Due to this and many other benefits, Unilever Pakistan has won the Pakistan Society for Human Resource Management’s (PSHRM) “Most Preferred Graduate Employer Award 2008” and is at the top of the list of many MBA, engineering, and IT students choice of the place to work after graduation.

Unilever’s success illustrates the promise…

Unilever website http://www.unilever.pk/aboutus/newsandmedia/news/unileverpakistanwinstwoawards.aspx

The Express Tribune – Unilever tries out ‘Agile working ‘

TECHNOLOGICAL

Due to the nature of operations of the FMCG industry, it is not operating in a fact paced technological environment, such as mobile phones or laptops. Rather, its main technological factors come into view in its manufacturing capability using state of the art manufacturing methods and also, its supply and distribution methods.

Unilever Pakistan is a subsidiary of Unilever Global. Unilever Global has over 6,000 Research and development staff employed worldwide, and just in 2009, it spent 891 million Euros on Research and Development expenditure. Unilever Pakistan, with its ultimate global parent, can take advantage of the innovative potential of Unilever global and use its competences using state of the art technology to gain a competitive advantage in its local Pakistan market.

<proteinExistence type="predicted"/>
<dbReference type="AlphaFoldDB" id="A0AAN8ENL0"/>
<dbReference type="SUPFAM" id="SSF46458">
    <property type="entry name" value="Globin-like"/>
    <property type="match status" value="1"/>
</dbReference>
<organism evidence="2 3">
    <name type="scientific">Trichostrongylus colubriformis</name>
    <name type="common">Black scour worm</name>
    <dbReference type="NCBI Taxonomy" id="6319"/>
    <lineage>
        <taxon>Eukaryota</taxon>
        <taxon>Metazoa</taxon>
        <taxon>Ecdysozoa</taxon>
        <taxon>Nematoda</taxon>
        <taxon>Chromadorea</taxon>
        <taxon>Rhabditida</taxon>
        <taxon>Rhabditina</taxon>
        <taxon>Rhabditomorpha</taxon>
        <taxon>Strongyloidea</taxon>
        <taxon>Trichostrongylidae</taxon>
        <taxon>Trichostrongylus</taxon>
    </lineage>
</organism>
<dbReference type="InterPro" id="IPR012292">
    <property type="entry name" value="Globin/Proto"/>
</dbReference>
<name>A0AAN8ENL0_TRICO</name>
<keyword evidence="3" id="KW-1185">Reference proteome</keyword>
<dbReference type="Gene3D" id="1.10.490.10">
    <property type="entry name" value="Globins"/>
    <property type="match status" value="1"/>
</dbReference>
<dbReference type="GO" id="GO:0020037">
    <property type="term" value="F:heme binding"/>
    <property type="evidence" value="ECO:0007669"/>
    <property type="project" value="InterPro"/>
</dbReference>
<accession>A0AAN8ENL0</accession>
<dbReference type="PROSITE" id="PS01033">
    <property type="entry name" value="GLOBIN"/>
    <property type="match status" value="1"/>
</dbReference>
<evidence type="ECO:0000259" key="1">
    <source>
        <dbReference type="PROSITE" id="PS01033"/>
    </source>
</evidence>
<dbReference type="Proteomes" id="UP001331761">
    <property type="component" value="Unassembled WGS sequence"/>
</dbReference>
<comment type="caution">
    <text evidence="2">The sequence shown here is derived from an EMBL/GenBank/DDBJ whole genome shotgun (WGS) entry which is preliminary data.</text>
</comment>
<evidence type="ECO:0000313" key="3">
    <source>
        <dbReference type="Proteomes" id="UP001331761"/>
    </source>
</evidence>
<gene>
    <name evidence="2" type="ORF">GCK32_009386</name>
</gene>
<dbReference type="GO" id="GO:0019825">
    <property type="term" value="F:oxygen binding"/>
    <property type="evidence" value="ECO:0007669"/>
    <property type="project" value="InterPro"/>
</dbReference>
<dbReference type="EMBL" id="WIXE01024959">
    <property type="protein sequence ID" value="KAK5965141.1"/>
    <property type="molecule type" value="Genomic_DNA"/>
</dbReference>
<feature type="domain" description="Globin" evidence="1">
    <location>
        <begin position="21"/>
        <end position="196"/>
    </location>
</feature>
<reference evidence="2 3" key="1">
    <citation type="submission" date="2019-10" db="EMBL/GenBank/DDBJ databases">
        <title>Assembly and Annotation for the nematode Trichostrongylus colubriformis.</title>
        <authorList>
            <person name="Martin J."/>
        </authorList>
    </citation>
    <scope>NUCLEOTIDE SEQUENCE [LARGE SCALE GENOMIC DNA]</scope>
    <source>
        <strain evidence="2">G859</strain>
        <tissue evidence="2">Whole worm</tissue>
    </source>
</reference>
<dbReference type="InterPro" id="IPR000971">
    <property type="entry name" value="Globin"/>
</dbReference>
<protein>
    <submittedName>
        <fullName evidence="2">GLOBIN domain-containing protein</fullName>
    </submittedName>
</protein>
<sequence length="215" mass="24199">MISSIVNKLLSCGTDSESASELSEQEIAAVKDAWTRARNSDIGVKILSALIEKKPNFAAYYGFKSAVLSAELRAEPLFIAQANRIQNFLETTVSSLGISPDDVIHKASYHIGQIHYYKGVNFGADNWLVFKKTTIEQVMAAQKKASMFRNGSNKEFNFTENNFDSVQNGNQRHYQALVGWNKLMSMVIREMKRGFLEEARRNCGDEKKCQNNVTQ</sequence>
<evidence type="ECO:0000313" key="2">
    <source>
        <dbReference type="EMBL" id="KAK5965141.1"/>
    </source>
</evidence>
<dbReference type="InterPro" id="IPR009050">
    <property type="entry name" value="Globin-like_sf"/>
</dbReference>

http://www.unilever.pk/innovation/

Unilever Pakistan uses the internet to access Unilever Global online E-learning module to train its employees and keep them up to date on new happenings in Unilever. This technological improvement has helped Unilever conduct trainings of many of its employees without having to incur massive costs for travelling and lodging. Use of this module ensures that all trainings given to employees globally are identical.

Social and Environmental report Unilever

ENVIRONMENTAL

Business Partner Code includes 10 principles which relates to the responsibility towards the employees, environment and the environment. (suppliers are required to raise their standards to Business Partner Code)

Climate change water scarcity